When a friend on Facebook offered that the anti-[Obamacare] side “short circuited the [healthcare] debate with craziness,” I responded with a rhetorical question:
Did the anti-side short circuit the debate or did the media coverage of their opposition short circuit [it], given the media focus on [its] most extreme elements?
By reporting more on the process than the substance of the debate, the media have made it easier to focus on the zany protesters instead of the actual ideas many protesters, building on and echoing proposals put forward by intelligent editorialists, libertarian think tanks and reform-minded legislators, have presented. According to Washington Post Ombudsman Andrew Alexander:
In my examination of roughly 80 A-section stories on health-care reform since July 1, all but about a dozen focused on political maneuvering or protests. The Pew Foundation’s Project for Excellence in Journalism had a similar finding. Its recent month-long review of Post front pages found 72 percent of health-care stories were about politics, process or protests.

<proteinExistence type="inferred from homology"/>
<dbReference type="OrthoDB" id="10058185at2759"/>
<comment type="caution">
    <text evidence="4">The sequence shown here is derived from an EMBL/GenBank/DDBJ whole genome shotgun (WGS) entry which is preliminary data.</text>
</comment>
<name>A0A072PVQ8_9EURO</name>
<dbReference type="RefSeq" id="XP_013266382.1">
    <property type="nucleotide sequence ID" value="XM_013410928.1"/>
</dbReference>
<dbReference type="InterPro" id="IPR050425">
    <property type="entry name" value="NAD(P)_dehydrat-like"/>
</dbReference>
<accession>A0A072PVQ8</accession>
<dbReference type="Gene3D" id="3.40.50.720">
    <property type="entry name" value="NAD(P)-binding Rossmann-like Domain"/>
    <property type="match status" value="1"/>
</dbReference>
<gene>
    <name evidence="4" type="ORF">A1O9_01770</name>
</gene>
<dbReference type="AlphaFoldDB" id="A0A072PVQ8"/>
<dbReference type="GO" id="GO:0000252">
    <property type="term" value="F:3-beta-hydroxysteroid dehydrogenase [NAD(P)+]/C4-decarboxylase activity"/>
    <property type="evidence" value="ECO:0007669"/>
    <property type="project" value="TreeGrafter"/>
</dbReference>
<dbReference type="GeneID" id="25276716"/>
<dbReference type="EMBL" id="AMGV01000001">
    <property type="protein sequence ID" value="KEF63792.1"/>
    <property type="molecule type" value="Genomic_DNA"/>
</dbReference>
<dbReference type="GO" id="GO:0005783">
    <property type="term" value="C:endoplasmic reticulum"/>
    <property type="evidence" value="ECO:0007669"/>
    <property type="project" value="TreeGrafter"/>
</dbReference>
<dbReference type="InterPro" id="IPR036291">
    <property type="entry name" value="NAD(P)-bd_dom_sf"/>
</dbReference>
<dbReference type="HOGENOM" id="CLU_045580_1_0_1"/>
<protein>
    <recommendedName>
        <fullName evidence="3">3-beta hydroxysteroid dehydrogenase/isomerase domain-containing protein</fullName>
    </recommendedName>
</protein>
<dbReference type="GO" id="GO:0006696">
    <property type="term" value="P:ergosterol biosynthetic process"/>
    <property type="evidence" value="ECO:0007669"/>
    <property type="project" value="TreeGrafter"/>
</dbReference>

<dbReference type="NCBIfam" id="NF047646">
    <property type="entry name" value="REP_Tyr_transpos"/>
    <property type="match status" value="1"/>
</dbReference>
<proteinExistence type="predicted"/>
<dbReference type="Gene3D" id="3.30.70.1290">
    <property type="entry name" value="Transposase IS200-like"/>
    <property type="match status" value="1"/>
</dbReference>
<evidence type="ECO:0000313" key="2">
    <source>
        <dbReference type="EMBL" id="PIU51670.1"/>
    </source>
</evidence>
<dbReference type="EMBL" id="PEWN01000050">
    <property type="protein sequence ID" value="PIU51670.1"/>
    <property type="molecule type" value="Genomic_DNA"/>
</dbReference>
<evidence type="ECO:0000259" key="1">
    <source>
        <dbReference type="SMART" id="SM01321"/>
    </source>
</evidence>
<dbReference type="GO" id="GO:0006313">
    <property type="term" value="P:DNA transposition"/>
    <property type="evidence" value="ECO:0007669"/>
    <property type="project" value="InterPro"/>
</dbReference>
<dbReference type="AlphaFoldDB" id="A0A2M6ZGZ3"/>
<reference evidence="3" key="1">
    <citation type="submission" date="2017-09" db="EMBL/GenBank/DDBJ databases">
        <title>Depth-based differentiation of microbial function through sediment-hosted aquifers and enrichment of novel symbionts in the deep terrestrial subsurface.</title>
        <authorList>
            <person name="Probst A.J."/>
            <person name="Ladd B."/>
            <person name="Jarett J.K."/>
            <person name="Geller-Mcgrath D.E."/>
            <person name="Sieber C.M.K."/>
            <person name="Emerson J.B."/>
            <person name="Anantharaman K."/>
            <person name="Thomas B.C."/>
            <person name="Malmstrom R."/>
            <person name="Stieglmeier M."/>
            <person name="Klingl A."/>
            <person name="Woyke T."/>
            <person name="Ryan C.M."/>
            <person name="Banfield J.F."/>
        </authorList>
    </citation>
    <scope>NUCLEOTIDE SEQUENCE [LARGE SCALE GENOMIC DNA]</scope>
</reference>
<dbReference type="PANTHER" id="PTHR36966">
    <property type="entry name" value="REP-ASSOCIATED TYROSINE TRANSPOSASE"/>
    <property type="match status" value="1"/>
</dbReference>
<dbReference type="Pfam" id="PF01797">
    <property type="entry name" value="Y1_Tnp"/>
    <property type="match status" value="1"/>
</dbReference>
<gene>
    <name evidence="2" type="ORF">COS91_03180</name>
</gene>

This skewed coverage, however, has done nothing to dampen the opposition to Obamacare and indeed has made independent voters “more sympathetic to the protesters’ views“. Given the growing opposition of independents to statist proposals to reform health care, Republicans would do themselves well to promote free-market reforms more forcefully, more publicly .
This will accomplish two things, frist show that Republicans are not just the party of “no,” that we do have actual solutions to the problems of the day. And second, show their renewed (restored?) commitment to smaller government and free-market principles.
The MSM may not cover these ideas, but with the various forms of new media, these ideas will out. We are already seeing how many Americans have succeeded in bypassing traditional news media to learn the details of Democratic proposals for healthcare reform–and free market alternatives.